Stempel doctoral student earns NIH fellowship to study impact of trauma, stress on alcohol use of recent Latinx immigrants

For the past eight years Vicky Vazquez has been working with the immigrant community in Florida, helping organize outreach events and learning about their needs. 

It’s a labor of love and particularly personal for the doctoral candidate, who is studying health promotion and disease prevention in the Robert Stempel College of Public Health and Social Work. “As a child of an immigrant parent, I witnessed firsthand the stressful challenges associated with the process of immigrating to the U.S.,” says Vazquez, whose parents are Colombian-Panamanian and Puerto Rican.

“I also learned the value of community and the value of having people who support me and seek to understand me better,” she adds. “The only way to address social issues is by getting to know people one-on-one and serving them. Now I have the opportunity to give back and elevate the needs of this population.”

Through her research, Vazquez seeks to shed light on the struggles that immigrants experience and to advocate for programs that address the needs of these families. “It stems from my aspiration to contribute to strategies that eliminate health disparities.”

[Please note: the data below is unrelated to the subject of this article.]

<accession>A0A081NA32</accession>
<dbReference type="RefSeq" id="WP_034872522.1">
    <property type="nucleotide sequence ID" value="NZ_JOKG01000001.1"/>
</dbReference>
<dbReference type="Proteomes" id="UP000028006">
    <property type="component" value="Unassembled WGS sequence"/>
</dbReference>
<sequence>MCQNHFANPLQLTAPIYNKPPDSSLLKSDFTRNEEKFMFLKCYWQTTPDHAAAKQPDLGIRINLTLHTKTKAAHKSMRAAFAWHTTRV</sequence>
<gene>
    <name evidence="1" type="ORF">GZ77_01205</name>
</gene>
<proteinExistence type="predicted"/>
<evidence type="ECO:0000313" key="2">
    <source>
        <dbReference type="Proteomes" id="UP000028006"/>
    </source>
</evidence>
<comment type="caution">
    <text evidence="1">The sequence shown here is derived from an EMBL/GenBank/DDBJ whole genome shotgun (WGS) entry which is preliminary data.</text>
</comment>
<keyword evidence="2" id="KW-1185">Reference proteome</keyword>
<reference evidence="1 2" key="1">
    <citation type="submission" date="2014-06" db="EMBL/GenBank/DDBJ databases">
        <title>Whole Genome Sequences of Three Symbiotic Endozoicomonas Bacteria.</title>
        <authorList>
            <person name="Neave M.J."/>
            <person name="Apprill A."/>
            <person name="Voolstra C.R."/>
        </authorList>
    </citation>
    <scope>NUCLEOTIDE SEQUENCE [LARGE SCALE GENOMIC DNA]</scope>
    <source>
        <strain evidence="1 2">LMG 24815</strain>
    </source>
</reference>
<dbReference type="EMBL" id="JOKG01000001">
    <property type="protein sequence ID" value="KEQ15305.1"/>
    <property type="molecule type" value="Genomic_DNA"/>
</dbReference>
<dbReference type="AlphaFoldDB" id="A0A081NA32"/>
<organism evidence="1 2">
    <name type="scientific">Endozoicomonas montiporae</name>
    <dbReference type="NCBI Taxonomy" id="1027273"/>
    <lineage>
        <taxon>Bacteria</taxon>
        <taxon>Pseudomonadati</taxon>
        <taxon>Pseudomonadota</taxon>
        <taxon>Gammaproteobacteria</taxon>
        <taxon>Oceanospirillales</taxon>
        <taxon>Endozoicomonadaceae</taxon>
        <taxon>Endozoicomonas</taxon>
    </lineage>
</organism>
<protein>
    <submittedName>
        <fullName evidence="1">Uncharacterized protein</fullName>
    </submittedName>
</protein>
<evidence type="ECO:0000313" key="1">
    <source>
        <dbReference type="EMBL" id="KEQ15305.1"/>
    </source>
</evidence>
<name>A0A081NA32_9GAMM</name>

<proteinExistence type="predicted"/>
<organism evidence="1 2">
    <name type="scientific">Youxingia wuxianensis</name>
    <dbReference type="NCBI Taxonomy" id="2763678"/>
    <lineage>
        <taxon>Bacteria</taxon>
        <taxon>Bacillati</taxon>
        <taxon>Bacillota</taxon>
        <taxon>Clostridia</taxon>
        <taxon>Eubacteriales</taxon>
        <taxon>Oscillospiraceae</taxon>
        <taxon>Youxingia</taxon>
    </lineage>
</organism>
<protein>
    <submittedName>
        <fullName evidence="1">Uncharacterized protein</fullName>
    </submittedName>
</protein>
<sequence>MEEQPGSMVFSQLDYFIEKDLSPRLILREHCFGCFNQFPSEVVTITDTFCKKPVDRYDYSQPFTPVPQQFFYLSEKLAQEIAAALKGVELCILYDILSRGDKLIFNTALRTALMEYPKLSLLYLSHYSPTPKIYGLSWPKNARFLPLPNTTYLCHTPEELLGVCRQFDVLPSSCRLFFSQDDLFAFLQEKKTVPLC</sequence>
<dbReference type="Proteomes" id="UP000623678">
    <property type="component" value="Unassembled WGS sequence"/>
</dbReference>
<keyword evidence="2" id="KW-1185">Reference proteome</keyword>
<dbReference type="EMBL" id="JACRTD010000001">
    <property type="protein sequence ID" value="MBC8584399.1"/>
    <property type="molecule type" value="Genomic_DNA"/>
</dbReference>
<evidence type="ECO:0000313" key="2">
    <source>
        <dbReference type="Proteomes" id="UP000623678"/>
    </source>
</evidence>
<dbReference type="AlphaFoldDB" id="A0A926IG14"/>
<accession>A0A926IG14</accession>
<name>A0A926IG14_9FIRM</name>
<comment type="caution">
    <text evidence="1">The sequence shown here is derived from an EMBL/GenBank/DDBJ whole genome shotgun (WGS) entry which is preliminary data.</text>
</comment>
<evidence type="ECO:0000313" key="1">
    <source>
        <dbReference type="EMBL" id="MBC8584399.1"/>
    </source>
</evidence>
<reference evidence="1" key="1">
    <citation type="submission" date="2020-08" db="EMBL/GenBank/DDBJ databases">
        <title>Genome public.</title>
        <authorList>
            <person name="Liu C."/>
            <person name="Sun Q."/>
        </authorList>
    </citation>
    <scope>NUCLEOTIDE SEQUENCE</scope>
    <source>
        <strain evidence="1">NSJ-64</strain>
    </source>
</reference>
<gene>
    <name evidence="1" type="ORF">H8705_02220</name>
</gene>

Her passion has netted her a Ruth L. Kirschstein National Research Service award fellowship from the National Institutes of Health (NIH). The fellowship’s goal is to promote diversity in health-related research and support underrepresented students.

Through the fellowship, Vazquez will work on a research project while receiving guidance, training and mentorship from her faculty sponsors, who include Mario De La Rosa, director of FIU’s Center for Research on U.S. Latino HIV/AIDS and Drug Abuse (CRUSADA), and Hortensia Amaro, distinguished professor at FIU.

Vazquez is analyzing “the interaction of the societal and social conditions that impact the total burden of disease among recent Latinx immigrants in South Florida.” She is looking at the impact on alcohol use and depressive symptoms in young adults and also considering the role that gender plays on these associations.

Previous research, Vazquez explains, has uncovered that some recent Latinx immigrants go through traumatic and stressful experiences in their home countries due to political and economic upheaval and violence. Once in the U.S., these experiences are further complicated by financial instability, loss of social support, lack of access to health care and fears related to their immigration status.

Vazquez is a research fellow at the FIU-Health Disparities Initiative within CRUSADA. After graduation, she plans to continue conducting meaningful research that can be translated into community programs and public policy.